Education Escambia County

The tale of two Escambia schools, two guns

February 15, 2018

On Tuesday, the Escambia County Sheriff’s Office arrested a Ransom Middle School student for allegedly bringing a loaded gun to school. The student faces charges of possession of a concealed weapon, brandishing a firearm on school grounds and possession of a controlled substance without a prescription.

The school resource officer intercepted the student as he was leaving the bus. The ECSO had received an anonymous tip.

Because the sheriff’s office intervention, the community knows about the incident.

Last year, the School District tried to hide from parents that a student had gun on the campus of Booker T. Washington High.

On Feb. 7, 2017, Inweekly broke the story that a student brought a handgun to Booker T. Washington High School when a parent alerted the newspaper.We later confirmed the gun incident with the Pensacola Police and obtained the arrest report.

Despite Inweekly breaking the story, school officials never fully notified parents or students about the incident to quell rampant and off-base rumors. There were no announcements on either the school district’s or high school’s website.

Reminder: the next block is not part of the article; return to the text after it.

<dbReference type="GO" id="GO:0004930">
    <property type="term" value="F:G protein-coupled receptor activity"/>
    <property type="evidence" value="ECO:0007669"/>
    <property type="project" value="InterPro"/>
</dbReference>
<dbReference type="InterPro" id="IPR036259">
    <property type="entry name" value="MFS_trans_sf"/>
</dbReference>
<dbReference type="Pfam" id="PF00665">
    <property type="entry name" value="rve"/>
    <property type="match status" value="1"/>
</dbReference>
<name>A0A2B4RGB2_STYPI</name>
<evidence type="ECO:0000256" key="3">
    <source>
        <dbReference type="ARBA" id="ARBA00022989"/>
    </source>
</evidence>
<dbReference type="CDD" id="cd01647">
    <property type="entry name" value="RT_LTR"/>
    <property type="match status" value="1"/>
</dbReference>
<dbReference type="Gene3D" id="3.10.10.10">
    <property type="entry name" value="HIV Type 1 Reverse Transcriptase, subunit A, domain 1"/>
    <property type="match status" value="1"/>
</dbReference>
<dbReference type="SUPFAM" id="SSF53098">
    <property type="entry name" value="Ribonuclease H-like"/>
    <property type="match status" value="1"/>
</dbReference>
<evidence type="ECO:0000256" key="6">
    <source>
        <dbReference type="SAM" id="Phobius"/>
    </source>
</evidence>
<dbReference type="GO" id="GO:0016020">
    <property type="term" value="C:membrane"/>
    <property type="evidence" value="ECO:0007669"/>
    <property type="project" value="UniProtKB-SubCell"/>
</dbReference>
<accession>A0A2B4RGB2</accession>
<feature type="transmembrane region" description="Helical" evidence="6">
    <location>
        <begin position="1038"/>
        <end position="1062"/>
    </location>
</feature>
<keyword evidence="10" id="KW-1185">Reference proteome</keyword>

The only notification parents received was a vague robocall from Washington Principal Dr. Michael Roberts that was approved by Escambia County School District Superintendent Malcolm Thomas. Roberts said:

Good evening, parents and students.
This is Dr. Roberts calling from Booker T. Washington High School to inform all parents and students that today we had an incident at the campus in which a student was found to be in possession of an illegal item.

The school district, with the assistance of law enforcement, took immediate actions to ensure the safety and wellbeing of all parties.
I thank each of you for your care, support, and concerns.

Good evening.
Dr. Roberts

Read Keeping Escambia County Schools Safe.

Superintendent Thomas told WEAR TV yesterday that he has done a security analysis of all schools in the district and they do have systems in place.

Are they?

After the Sandy Hook incident–which left 20 children between six and seven years old and six adult staff members dead– Thomas formed a task force on school safety. The report was never released to the public, even though other school districts did similar reports and made them public.

Task force members have told Inweekly the meetings were a joke and the superintendent wasn’t willing to spend the necessary funds to make all the schools safer.

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